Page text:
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It's Just a Phase - The Moon
updated: Mar 22, 2014, 11:00 AM

By Chuck McPartlin

As the Moon orbits the Earth, and the Earth and Moon travel together around the Sun, we get to see orbital mechanics in action. Every month (think moonth), we are treated to a beautiful sequence of phases as the illumination of the Moon's surface changes. Because we're dealing with multiple celestial bodies with multiple motions like rotation and revolution, it may not be obvious what's really going on. This leads to misconceptions like a permanently "Dark Side of the Moon", the Moon is "only visible at night", or that the lunar phases are caused by the shadow of the Earth. Let's take a look at why we see the Moon the way we do in our Santa Barbara sky.

Let's watch the phases of the Moon as seen from Earth, starting with what has traditionally been called a young or New Moon - the tiny sliver you see in the west near the setting Sun. As the sky darkens, you may see that the rest of the Moon's face is faintly illuminated, often called "the New Moon in the Old Moon's arms". This is Earthshine, light reflected from the bright clouds, snows, and oceans of the Earth.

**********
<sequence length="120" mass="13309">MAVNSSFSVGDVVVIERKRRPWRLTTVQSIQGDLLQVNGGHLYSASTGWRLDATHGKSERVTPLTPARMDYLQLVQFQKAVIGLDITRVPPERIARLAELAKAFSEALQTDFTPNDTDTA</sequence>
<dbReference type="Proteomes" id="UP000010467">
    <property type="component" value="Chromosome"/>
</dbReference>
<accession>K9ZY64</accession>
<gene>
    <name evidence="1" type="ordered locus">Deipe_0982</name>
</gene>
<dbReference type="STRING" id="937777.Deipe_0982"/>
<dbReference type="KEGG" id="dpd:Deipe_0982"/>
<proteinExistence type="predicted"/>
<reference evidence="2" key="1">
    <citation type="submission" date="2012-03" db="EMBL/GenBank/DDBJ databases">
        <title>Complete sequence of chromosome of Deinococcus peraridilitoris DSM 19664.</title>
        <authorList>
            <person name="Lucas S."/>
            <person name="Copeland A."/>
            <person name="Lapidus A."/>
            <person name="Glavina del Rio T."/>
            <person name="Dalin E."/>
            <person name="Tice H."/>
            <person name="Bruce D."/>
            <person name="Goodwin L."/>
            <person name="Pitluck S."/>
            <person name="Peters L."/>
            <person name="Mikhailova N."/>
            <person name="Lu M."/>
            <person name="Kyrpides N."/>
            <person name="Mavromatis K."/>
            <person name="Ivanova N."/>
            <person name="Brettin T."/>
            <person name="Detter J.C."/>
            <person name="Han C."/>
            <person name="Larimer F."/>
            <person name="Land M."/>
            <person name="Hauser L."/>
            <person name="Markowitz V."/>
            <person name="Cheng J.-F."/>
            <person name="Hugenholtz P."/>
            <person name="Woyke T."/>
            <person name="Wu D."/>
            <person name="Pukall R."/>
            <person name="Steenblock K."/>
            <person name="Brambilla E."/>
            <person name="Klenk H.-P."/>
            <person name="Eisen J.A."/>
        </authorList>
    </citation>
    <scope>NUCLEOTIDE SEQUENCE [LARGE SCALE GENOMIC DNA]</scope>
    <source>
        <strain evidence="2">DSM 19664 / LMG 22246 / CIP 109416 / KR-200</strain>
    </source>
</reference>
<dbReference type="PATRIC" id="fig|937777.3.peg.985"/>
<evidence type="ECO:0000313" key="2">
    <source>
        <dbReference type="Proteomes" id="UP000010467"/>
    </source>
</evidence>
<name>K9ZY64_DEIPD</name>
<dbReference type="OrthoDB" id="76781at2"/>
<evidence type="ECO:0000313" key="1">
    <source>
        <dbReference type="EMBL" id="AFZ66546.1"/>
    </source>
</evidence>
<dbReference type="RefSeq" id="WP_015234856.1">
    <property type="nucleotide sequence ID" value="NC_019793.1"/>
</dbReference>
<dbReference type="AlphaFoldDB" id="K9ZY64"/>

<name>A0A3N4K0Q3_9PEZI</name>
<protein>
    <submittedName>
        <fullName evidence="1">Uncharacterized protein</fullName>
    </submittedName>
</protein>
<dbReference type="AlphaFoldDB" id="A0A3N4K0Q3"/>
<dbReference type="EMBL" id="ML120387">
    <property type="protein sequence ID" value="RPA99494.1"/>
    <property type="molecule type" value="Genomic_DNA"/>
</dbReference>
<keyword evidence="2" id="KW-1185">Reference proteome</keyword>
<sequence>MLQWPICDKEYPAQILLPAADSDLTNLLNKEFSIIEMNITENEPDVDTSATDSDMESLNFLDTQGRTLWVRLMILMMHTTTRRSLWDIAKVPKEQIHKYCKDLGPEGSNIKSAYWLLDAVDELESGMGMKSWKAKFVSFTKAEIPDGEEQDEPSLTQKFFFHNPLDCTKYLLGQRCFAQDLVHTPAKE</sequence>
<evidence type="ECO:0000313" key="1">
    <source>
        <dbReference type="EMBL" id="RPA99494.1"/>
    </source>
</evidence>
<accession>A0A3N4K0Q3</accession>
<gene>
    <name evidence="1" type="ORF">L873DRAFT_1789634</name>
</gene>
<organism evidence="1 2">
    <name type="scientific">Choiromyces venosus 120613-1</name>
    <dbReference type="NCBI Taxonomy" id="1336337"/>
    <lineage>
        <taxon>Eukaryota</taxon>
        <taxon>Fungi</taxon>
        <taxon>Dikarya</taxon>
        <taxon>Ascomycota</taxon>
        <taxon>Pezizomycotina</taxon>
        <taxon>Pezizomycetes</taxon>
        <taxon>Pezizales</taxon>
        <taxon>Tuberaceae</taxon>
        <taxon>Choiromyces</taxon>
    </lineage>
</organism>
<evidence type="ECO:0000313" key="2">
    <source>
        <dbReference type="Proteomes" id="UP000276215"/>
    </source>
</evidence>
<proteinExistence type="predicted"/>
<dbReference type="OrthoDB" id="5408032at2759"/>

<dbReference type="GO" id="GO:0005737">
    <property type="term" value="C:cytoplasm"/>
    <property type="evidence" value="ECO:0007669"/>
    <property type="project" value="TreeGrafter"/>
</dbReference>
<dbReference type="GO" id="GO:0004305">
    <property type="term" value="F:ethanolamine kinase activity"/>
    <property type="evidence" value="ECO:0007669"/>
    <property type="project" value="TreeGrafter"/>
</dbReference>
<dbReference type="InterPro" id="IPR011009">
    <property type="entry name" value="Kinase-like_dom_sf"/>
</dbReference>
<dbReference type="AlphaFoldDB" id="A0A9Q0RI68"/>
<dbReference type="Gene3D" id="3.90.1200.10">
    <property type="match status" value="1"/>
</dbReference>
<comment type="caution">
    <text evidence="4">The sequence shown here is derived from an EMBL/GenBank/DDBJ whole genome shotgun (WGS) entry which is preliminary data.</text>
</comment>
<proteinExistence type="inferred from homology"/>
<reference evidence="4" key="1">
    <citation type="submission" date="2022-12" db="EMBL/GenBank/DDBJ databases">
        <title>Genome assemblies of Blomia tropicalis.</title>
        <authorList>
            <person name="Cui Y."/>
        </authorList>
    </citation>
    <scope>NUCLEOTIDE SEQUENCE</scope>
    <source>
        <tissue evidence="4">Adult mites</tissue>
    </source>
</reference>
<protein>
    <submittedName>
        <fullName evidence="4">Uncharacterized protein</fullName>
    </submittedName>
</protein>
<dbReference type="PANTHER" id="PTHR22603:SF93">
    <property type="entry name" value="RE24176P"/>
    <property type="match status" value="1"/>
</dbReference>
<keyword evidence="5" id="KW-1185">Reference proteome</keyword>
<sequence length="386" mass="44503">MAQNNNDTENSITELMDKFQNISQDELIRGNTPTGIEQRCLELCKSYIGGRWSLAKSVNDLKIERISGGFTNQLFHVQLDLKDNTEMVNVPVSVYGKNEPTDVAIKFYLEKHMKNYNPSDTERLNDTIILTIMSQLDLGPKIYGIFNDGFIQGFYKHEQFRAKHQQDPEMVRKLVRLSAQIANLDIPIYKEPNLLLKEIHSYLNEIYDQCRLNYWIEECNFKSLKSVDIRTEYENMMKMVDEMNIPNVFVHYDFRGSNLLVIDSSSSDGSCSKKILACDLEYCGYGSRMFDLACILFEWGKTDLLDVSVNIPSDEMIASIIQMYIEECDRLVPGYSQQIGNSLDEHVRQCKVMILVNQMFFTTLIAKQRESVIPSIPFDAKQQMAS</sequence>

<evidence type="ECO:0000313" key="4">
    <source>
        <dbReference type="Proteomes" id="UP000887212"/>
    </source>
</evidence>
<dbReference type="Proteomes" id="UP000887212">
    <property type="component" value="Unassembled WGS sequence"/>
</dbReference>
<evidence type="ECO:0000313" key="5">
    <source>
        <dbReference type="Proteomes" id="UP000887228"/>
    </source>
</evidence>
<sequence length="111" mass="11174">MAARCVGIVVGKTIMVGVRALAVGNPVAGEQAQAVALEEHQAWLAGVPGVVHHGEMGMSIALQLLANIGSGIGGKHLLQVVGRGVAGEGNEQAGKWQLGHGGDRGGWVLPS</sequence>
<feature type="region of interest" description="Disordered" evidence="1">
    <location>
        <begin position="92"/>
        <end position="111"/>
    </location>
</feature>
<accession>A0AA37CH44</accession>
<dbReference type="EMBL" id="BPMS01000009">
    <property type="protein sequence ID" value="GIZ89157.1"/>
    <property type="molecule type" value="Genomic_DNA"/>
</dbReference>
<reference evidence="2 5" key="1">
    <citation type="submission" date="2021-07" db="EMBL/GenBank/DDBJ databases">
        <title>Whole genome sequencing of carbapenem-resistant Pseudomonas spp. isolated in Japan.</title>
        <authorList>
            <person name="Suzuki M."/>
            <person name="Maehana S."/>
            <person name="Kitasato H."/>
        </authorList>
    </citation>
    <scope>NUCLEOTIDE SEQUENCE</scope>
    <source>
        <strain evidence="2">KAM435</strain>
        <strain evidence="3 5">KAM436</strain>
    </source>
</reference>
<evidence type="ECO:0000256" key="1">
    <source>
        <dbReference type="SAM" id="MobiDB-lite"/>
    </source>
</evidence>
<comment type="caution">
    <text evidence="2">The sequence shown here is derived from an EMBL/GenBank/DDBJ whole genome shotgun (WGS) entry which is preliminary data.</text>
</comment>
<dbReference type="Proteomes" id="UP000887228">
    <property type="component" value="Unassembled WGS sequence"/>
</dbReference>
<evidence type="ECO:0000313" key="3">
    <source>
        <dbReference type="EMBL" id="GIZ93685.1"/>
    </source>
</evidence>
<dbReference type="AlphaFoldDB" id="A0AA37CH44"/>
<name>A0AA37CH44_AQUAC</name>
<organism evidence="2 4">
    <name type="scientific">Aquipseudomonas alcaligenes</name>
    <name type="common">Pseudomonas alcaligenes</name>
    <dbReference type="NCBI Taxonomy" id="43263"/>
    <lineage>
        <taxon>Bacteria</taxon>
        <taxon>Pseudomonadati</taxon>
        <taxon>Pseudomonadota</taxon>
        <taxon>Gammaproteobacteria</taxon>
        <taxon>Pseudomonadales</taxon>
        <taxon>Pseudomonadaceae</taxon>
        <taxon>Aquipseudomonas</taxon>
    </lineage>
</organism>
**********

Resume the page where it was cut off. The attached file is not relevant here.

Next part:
Over the next five or six days, the brightly illuminated fraction of the visible face of the Moon grows, referred to as the Waxing (growing) Crescent phase. The boundary between light and dark on the Moon is called the terminator, and in these early phases is the line of morning sunrise dawning on the Moon.

About a week after New Moon, the lunar face appears half illuminated, This is First Quarter, when the Moon rises around noontime, and crosses our southern meridian as the Sun is setting. It has moved one quarter of the way around the sky from the Sun. For the next week the illuminated portion exceeds the 50% mark, known as the Waxing Gibbous phase. "Gibbous" comes from Old English for "humpbacked".